The lazync example we’ve seen can be written using Async.StartAsChild, but it would be less readable and longer.

One great disadvantage of the lazync is that like the sequential async, it works only with fixed number of async values, unlike parallel async, which works with sequences of values (and so is more dynamic). An easy extension to the lazync is the LazyncArray, which gives us the usability of parallel async, but with lazyncs. Even though the comparison is unfair, we’ll start by seeing the sequential async version:

let ``existsTrue sequential async`` args =
    let i = ref 0
    let found = ref false
    while not !found && !i < Array.length args do
        found := Async.RunSynchronously args.[!i]
        incr i

We fake an imperative iteration over the items, executing them one by one until we find a true value. Why isn’t this good? Not only we had to give up on the nice syntax in order to use the dynamic number of async values, but it’ll also take quite a long time to run this function. Also note that in this case the function will perform differently, depending on the order of the arguments. Here is the parallel async version:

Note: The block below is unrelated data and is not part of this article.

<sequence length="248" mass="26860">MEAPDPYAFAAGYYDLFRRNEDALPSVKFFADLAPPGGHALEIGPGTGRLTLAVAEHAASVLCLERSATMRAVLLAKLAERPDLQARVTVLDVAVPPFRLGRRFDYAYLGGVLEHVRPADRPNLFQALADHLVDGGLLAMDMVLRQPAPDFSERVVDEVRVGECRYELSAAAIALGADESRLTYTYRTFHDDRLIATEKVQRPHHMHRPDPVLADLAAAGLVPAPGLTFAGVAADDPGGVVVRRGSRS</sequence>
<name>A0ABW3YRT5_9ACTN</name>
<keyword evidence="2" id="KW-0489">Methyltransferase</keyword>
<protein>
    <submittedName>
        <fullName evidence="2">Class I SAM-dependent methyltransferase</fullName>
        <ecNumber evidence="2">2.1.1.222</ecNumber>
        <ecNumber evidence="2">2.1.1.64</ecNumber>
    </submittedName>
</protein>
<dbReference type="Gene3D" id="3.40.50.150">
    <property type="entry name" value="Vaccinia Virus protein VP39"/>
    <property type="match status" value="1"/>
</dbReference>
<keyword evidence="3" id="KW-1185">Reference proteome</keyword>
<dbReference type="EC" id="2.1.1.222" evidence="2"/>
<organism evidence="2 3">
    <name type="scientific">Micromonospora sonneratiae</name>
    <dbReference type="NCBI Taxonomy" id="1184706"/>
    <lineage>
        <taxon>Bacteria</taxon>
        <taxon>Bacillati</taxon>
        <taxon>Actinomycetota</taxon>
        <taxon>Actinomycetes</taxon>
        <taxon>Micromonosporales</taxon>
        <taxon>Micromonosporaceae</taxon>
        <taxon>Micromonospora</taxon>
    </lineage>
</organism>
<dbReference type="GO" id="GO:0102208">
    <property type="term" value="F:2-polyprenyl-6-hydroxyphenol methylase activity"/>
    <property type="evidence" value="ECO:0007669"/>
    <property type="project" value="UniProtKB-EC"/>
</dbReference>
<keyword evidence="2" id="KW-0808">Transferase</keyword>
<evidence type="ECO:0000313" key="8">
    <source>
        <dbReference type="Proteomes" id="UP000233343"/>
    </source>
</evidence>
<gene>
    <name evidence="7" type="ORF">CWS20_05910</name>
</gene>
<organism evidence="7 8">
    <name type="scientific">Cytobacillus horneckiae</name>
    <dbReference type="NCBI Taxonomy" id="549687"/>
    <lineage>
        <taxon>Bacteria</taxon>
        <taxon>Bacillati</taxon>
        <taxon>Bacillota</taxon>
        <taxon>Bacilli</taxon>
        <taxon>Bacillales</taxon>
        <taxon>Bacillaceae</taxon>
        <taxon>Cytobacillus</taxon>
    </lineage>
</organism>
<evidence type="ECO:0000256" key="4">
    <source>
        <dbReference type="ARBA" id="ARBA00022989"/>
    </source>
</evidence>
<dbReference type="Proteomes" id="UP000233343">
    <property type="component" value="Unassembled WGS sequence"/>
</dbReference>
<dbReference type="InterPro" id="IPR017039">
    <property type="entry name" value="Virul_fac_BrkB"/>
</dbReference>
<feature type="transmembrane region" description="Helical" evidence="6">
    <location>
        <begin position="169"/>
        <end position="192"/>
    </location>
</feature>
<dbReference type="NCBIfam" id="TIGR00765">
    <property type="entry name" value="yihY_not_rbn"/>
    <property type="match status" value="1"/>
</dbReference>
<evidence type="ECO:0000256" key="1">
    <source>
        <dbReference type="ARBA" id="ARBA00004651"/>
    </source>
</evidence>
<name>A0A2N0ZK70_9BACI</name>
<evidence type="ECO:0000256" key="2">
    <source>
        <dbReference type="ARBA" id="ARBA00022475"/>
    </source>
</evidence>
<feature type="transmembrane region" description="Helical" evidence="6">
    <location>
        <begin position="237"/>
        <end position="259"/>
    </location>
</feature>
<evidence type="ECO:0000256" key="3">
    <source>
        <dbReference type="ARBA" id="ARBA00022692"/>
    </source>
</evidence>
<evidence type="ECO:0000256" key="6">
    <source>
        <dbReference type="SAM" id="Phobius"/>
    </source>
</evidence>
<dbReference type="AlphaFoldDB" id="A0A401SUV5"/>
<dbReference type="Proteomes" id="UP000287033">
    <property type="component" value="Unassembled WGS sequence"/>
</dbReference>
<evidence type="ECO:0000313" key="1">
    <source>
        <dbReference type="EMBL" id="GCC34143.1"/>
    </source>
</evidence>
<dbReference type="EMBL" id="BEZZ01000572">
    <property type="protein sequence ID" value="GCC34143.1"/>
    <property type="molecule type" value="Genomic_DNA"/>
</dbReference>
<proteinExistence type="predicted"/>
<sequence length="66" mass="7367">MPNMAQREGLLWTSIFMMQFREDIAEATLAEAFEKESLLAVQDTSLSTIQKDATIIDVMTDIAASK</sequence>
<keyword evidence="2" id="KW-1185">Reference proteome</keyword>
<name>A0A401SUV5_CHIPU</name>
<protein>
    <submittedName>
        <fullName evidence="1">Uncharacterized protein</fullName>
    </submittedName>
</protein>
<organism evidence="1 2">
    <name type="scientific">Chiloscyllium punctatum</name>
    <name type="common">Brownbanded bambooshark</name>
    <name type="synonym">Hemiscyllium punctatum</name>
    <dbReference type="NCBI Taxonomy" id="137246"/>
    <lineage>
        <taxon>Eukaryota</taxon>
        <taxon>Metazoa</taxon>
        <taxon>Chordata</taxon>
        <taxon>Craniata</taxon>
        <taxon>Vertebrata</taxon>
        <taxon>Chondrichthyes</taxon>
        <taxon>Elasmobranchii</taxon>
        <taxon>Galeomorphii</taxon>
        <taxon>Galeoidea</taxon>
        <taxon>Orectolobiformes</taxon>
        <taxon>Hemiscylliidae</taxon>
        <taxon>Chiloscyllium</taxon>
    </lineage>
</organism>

let ``existsTrue parallel async`` args =
    |> Async.Parallel
    |> Async.RunSynchronously
    |> Array.exists id

Notice that this time, the parallel version had an easier syntax. Why isn’t this good? Because we have to execute all of the async values, which wastes time. Also, unlike the sequential version, if we have one very long task, we would always need to wait for it to finish, wherever it is in the args sequence. The lazync version gives us a compromise between the two strategies. First, let’s see the source:

let ``existsTrue parallel lazync`` args =
    |> Lazync.Parallel